KONIKA FRUITY FRAGRANCES
ARE LEADERS IN PERFUMERY
Fruity notes are fresh and invigorating. Main fruity notes include berries and other non-citrus fruits. Fruity notes are often sweet and juicy, they compliment floral notes well. Their fruity notes are vibrant, light and inviting. Imagine the smell of fruits on a fruit stand, the tingly sensation of fruit pieces that slide down your throat on a warm summer day or the juiciness of your favorite cocktail. The fruit notes are show stealers. They are loud, pretentious but never overwhelming. They are different from the traditional floral scents aimed at women. Their light, airy and refreshing qualities make them a hot property among women of all ages.
FRUITY PERFUMERY COMPOUNDS
Fruits produce a range of volatile compounds that make up their characteristic aromas and contribute to their flavor. Fruit volatile compounds are mainly comprised of esters, alcohols, aldehydes, ketones, lactones, terpenoids and apocarotenoids. Many factors affect volatile composition, including the genetic makeup, degree of maturity, environmental conditions, postharvest handling and storage.
|Fruity.Compounds||Strong Fruity, Aldehydic, Fancy.|
Fruity fragrances have flooded the market since mid 1990s, on the base of significant rejuvenation of perfume user audience, as a result of democratization of the industry. Compositions of this group are refreshing, light, and airy, with a sweet, fruity nuance. The range of floral fruity fragrance is constantly being expanded. Our Fruity fragrances are infused with the tangy essence of fruits, these fragrances are a lively and energetic bunch.
|Fruity.Compounds||Fruity, Banana, Sweet, Tangeris, Spicy, Raspberry-Type, Grapy, Orange, Papaya note, Apple, Strawberry, Blackberry, Pine Apple.|
Our fragrance are free from alcohol, non-inflammable, non-hazardous, non-toxic and for industrial use only.
There suitability chart is as follows:
|Creams and Lotions||9|
9 = Very Good Performance
8 = Good Performance
7 = Reasonable performance
6 = Fair performance
5 = Mediocre performance
4 = Slight stability problems
3 = Discoloration Problems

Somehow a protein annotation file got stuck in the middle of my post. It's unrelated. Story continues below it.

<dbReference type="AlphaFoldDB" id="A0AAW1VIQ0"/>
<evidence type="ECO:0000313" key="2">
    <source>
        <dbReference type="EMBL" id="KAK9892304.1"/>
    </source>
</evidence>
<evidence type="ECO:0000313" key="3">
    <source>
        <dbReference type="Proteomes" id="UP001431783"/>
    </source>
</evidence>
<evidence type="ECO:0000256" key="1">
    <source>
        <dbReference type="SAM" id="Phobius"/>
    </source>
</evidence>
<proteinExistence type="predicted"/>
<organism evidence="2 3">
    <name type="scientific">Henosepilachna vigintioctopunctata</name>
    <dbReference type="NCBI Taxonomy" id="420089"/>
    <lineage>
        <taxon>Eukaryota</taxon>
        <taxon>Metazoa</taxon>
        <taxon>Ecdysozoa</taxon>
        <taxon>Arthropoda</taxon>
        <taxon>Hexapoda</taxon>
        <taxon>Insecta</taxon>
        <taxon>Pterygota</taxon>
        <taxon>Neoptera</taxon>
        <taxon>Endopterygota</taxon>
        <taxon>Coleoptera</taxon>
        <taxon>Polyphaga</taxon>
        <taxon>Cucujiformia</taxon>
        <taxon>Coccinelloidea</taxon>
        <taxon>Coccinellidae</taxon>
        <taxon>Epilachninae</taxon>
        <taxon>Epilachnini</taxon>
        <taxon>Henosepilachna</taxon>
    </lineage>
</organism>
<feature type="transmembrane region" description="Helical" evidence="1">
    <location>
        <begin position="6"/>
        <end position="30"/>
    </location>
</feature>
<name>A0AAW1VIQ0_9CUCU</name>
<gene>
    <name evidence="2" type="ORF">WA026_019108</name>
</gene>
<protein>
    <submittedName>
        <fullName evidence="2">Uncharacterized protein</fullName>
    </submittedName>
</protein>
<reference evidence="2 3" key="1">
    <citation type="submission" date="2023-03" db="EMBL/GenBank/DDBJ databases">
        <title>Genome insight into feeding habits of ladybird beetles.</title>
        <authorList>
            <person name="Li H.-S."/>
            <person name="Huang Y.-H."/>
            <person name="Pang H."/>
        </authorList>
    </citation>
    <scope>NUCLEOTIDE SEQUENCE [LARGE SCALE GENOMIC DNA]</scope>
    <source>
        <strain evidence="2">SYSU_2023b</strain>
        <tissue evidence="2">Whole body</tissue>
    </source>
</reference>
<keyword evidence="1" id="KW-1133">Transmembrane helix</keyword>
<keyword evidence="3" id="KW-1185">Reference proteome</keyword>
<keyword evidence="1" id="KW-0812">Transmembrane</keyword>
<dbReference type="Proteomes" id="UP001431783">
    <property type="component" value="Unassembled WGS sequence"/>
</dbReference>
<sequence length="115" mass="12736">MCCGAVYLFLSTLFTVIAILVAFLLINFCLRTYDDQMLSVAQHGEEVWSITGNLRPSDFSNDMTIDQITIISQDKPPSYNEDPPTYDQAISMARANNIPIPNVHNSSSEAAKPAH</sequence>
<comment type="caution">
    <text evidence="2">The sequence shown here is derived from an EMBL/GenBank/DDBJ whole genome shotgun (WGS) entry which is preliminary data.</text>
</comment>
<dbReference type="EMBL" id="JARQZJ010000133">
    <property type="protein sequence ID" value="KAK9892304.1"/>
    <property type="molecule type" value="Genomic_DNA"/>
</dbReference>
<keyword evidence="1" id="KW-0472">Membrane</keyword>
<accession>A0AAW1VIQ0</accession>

2 = Stability problems
1 = Major problems
0 = XX Not recommended for use
Please Note: Due to the fact that our fragrances are very concentrated, we suggest that you test our fragrances in finished products before you make any conclusions about our fragrances. Since our fragrances are so strong, we suggest only using 0.5 to max 4% in any finished product. Our testing notes should never take the place of your own personal testing. Always test fragrance in finished (product) applications.
FRUITY ODOR SCIENCE OF PERFORMANCE
Fruits of wild and cultivated species emit complex mixtures that can comprise dozens to hundreds of different VOCs (Volatile Organic Compounds). Most of these belong to three prominent chemical classes, terpenoids, fatty acid derivatives, and aromatic compounds, although some fruits also contain rarer compounds such as amino acid derivatives. Although based on few cultivated model systems, it appears that at least in some species fruit VOCs are synthesized by specialized cells situated on the fruit’s skin. It is generally assumed that VOC release is predominantly passive through diffusion and that therefore it can only be regulated by up or down regulating VOC synthesis. Indeed, VOC synthesis is strongly regulated by the presence of Fruit Scent: Biochemistry, Ecological Function, and Evolution, activity of the participating enzymes, i.e., regulated both by gene expression and the transcription level. However, diffusion of largely hydrophobic VOCs at different rates would require extremely high concentrations which are potentially harmful, and it has therefore been proposed that plant VOCs are actively emitted using transmembrane structures. Either way, emission of plant VOCs is a controlled process which is adjusted to the develop mental stage of a particular tissue or even on smaller scales such as the circadian rhythm in the scent of wild and cultivated.